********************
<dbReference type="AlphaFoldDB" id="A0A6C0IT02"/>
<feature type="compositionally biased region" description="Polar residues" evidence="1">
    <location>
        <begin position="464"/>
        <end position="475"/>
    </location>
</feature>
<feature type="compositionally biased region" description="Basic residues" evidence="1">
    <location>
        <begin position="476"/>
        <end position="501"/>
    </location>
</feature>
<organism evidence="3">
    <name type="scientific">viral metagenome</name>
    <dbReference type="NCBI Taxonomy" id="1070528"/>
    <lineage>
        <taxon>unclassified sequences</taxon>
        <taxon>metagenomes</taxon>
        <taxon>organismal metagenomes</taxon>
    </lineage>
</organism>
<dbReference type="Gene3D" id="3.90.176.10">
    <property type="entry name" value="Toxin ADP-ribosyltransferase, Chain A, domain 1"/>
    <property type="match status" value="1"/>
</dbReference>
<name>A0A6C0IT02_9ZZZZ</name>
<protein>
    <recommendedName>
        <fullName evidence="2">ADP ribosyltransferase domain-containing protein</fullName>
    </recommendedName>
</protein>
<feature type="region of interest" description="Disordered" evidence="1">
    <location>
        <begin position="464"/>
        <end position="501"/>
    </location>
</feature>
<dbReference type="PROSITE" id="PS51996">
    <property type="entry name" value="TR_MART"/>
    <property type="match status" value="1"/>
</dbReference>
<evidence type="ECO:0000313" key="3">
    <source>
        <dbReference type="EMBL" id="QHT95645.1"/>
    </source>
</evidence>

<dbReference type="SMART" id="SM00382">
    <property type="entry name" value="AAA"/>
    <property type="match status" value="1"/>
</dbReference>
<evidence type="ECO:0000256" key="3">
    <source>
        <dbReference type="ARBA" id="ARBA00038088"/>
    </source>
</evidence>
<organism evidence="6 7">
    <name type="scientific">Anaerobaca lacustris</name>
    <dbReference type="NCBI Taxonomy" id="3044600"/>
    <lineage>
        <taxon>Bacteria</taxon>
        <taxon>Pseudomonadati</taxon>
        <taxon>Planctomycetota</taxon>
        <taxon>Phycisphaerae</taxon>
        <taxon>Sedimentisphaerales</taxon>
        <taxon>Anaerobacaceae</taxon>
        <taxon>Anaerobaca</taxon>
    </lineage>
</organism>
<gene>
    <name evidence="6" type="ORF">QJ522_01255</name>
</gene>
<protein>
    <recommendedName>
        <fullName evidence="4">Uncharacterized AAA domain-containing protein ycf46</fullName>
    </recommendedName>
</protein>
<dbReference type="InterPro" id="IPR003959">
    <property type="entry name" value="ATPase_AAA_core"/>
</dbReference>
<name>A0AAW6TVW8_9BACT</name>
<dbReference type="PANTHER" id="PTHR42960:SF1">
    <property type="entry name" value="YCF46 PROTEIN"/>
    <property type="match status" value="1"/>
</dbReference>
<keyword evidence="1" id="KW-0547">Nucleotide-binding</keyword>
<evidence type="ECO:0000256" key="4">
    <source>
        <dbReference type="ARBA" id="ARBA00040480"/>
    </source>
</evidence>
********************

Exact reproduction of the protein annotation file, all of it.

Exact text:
<dbReference type="AlphaFoldDB" id="A0A6C0IT02"/>
<feature type="compositionally biased region" description="Polar residues" evidence="1">
    <location>
        <begin position="464"/>
        <end position="475"/>
    </location>
</feature>
<feature type="compositionally biased region" description="Basic residues" evidence="1">
    <location>
        <begin position="476"/>
        <end position="501"/>
    </location>
</feature>
<organism evidence="3">
    <name type="scientific">viral metagenome</name>
    <dbReference type="NCBI Taxonomy" id="1070528"/>
    <lineage>
        <taxon>unclassified sequences</taxon>
        <taxon>metagenomes</taxon>
        <taxon>organismal metagenomes</taxon>
    </lineage>
</organism>
<dbReference type="Gene3D" id="3.90.176.10">
    <property type="entry name" value="Toxin ADP-ribosyltransferase, Chain A, domain 1"/>
    <property type="match status" value="1"/>
</dbReference>
<name>A0A6C0IT02_9ZZZZ</name>
<protein>
    <recommendedName>
        <fullName evidence="2">ADP ribosyltransferase domain-containing protein</fullName>
    </recommendedName>
</protein>
<feature type="region of interest" description="Disordered" evidence="1">
    <location>
        <begin position="464"/>
        <end position="501"/>
    </location>
</feature>
<dbReference type="PROSITE" id="PS51996">
    <property type="entry name" value="TR_MART"/>
    <property type="match status" value="1"/>
</dbReference>
<evidence type="ECO:0000313" key="3">
    <source>
        <dbReference type="EMBL" id="QHT95645.1"/>
    </source>
</evidence>

<dbReference type="SMART" id="SM00382">
    <property type="entry name" value="AAA"/>
    <property type="match status" value="1"/>
</dbReference>
<evidence type="ECO:0000256" key="3">
    <source>
        <dbReference type="ARBA" id="ARBA00038088"/>
    </source>
</evidence>
<organism evidence="6 7">
    <name type="scientific">Anaerobaca lacustris</name>
    <dbReference type="NCBI Taxonomy" id="3044600"/>
    <lineage>
        <taxon>Bacteria</taxon>
        <taxon>Pseudomonadati</taxon>
        <taxon>Planctomycetota</taxon>
        <taxon>Phycisphaerae</taxon>
        <taxon>Sedimentisphaerales</taxon>
        <taxon>Anaerobacaceae</taxon>
        <taxon>Anaerobaca</taxon>
    </lineage>
</organism>
<gene>
    <name evidence="6" type="ORF">QJ522_01255</name>
</gene>
<protein>
    <recommendedName>
        <fullName evidence="4">Uncharacterized AAA domain-containing protein ycf46</fullName>
    </recommendedName>
</protein>
<dbReference type="InterPro" id="IPR003959">
    <property type="entry name" value="ATPase_AAA_core"/>
</dbReference>
<name>A0AAW6TVW8_9BACT</name>
<dbReference type="PANTHER" id="PTHR42960:SF1">
    <property type="entry name" value="YCF46 PROTEIN"/>
    <property type="match status" value="1"/>
</dbReference>
<keyword evidence="1" id="KW-0547">Nucleotide-binding</keyword>
<evidence type="ECO:0000256" key="4">
    <source>
        <dbReference type="ARBA" id="ARBA00040480"/>
    </source>
</evidence>